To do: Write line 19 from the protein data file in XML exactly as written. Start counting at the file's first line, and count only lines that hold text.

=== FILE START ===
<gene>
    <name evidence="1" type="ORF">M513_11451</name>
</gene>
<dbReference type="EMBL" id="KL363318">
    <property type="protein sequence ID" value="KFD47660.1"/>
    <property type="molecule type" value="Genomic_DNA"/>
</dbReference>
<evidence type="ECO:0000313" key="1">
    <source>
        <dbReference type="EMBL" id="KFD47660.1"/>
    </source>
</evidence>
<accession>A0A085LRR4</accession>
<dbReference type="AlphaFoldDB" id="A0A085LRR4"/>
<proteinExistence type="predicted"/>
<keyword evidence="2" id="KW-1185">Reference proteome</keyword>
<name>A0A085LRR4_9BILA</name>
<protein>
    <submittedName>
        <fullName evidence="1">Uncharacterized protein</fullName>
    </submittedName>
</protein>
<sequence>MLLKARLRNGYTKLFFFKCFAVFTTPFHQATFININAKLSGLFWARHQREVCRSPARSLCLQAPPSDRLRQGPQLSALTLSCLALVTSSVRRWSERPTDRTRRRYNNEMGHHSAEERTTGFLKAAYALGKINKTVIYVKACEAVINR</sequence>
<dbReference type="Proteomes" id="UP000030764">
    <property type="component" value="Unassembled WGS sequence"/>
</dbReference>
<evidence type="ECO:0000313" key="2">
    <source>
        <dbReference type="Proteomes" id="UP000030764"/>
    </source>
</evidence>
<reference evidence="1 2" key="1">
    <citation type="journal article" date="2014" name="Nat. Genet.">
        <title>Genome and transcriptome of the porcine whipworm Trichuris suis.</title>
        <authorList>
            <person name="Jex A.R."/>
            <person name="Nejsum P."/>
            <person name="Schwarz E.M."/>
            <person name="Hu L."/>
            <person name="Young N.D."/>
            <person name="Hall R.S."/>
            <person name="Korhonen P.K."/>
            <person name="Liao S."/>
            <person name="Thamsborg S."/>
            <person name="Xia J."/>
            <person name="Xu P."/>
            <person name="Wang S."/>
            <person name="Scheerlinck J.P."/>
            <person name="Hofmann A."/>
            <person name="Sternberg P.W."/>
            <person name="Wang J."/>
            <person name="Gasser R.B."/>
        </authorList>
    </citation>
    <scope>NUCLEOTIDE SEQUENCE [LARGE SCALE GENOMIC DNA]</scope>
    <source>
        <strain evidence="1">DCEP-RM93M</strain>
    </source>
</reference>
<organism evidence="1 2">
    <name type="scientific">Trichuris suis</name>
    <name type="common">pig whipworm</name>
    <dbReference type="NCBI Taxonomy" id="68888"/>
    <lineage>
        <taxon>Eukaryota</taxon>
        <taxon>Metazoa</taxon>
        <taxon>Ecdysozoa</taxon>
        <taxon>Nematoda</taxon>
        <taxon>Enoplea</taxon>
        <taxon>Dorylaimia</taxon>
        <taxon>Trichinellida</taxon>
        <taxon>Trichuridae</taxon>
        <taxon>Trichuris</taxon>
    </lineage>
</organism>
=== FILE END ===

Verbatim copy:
    <submittedName>